The guidelines for WP7 state your application must start within 3 seconds – so many applications include a splash screen to show the user while the rest of the application loads. The splash screen is included by default so you may think you MUST to include it (I did think this too), but the truth is you don’t need to.

If you can (i.e. your application loads under 3 seconds) then you should drop it as it will allow your application to start quicker (about 2 seconds faster in fact), this means your users can get into your application quicker and that will make them happier!

24 Aug 2011

Windows Phone 7: Professional Tips - Storing your settings

In Windows Phone 7 there are two ways to store values State & IsolatedStorageSettings which have their various pro’s and con’s. I prefer to use the IsolatedStorageSettings for most scenarios but this tip will apply to both, so when you see the code referring to one it will work on both.

Very simply the first setting you should store is one called version (or similar) and should have a version indicator. In short it tells you what version of the settings you are working with!

IsolatedStorageSettings.ApplicationSettings["version"] = "1";

Having this field has two advantages for you, first it gives you a very simple way to check if you have settings available & if it is not, then your app is running for the first time.:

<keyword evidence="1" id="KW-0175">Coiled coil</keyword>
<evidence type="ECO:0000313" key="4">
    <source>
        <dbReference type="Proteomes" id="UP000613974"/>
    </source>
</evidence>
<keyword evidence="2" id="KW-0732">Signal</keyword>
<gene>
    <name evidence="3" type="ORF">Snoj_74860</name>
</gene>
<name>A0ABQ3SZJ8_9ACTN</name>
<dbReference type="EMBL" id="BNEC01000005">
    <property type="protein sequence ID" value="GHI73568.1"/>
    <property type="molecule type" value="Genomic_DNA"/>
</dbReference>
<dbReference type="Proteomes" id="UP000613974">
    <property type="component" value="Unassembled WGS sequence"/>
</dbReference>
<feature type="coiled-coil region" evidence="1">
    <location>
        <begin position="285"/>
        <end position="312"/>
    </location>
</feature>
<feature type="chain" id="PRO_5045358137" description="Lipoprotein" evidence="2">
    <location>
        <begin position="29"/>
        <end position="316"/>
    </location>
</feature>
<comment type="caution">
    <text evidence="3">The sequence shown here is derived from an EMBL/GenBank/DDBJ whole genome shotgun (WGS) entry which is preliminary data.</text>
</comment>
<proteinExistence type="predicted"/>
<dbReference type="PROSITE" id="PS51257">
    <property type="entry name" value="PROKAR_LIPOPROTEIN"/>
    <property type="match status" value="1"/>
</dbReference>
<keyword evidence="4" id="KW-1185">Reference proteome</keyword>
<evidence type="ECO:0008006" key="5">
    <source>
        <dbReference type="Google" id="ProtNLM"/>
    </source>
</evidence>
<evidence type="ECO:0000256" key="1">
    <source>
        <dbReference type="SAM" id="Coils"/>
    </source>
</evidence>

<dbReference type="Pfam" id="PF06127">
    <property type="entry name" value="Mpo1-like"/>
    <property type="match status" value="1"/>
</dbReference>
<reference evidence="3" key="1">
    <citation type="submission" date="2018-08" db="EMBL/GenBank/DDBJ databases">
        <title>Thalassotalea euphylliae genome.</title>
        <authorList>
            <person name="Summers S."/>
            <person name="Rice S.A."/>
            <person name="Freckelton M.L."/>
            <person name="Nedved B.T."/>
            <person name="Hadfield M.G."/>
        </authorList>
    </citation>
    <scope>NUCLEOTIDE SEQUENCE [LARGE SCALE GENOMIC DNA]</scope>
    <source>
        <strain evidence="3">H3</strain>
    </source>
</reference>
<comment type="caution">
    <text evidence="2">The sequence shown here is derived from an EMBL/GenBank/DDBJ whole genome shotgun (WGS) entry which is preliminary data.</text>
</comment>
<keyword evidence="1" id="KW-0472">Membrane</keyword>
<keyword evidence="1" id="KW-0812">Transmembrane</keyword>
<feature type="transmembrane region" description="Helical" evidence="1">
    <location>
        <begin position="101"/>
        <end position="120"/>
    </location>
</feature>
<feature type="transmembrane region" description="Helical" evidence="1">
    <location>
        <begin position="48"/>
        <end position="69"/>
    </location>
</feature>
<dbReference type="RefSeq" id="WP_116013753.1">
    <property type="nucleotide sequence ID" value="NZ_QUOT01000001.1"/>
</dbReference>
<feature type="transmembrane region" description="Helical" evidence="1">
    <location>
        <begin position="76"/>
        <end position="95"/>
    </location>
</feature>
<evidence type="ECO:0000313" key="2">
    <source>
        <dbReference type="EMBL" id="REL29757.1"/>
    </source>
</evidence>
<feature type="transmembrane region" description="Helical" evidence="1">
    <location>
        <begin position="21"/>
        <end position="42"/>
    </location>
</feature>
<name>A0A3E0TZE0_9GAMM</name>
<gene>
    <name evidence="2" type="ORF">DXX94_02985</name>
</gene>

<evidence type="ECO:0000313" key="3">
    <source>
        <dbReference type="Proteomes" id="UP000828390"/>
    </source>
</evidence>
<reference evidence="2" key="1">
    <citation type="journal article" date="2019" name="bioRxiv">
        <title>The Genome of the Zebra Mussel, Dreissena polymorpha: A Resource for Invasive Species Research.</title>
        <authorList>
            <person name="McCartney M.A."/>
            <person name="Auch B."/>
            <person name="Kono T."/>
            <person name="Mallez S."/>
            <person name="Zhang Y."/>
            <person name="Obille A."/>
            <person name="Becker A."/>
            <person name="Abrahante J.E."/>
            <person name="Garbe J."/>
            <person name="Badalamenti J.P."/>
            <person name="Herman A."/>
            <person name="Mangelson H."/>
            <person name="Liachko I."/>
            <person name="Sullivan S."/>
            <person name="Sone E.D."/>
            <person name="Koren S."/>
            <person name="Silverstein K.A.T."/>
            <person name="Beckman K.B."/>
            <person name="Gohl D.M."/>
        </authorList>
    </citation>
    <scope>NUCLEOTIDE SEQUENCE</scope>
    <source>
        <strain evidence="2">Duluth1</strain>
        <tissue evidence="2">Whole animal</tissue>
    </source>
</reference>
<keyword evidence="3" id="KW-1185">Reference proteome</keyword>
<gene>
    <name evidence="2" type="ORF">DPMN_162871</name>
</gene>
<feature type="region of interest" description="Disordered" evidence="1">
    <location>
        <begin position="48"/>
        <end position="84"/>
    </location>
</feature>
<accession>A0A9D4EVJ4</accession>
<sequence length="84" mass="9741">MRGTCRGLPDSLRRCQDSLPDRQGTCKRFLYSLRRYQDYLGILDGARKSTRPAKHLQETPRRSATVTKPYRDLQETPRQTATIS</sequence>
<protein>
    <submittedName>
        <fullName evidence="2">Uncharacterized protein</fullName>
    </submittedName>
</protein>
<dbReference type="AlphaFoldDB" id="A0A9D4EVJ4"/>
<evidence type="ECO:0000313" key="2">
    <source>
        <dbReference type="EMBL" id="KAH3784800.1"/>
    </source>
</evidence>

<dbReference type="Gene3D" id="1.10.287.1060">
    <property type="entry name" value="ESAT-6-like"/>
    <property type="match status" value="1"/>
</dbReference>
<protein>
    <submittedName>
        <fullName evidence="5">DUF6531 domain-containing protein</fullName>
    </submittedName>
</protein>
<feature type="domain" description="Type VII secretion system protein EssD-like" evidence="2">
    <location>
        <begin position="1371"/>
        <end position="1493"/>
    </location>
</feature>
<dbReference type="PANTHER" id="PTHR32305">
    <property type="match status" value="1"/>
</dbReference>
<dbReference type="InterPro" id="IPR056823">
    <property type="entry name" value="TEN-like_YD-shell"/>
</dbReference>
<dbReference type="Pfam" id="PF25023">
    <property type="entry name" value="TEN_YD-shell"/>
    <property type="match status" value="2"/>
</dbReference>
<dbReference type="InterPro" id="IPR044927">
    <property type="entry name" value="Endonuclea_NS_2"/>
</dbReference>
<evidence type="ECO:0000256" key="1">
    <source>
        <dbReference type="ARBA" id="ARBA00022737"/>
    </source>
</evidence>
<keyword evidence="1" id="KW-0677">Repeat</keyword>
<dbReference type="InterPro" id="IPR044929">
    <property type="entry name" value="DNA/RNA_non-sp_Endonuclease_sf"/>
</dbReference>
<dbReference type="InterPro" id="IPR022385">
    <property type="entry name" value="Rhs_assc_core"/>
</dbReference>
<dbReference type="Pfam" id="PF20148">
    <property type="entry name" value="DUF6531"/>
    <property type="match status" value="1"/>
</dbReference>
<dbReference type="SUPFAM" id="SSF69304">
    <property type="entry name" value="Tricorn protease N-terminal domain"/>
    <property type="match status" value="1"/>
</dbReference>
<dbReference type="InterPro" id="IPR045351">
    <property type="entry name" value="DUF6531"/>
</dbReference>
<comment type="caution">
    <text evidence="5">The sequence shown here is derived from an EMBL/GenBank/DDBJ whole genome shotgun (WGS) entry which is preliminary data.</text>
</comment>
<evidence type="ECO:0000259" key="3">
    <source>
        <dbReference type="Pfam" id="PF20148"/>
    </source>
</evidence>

if (IsolatedStorageSettings.ApplicationSettings.Contains("version"))
{
    // do something with settings
}

The other advantage is that when you update your application you can upgrade settings easily. 

if (IsolatedStorageSettings.ApplicationSettings.Contains("version"))
{
    switch ((int)IsolatedStorageSettings.ApplicationSettings["version"])
    {
        case 1:
        {
            // upgrade version setting and add missing settings or change existing settings
            break;
        }
        case 2:
        {
            // normal reading of settings
            break;
        }
    }
}
Even if you never use it for upgrades, at least it is there for a simple check and if one day you need it - you are ready to go!
22 Aug 2011

Game development in South Africa and dealing with the Film and Publications Board

imageIf you walk into any store to buy a game or movie you will find a little blue triangle sticker which contains the age restriction from the Film and Publications Board who review and rate content.

Since I created a game recently I decided to see what the process is for classification of a game is and learnt some very interesting things for developers.

Put simply only games/films that are sold or hired require to be classified – so if you are developing a game/films that will be available for FREE then you do not require classification! Below is the email from the head of the classification unit confirming that!

image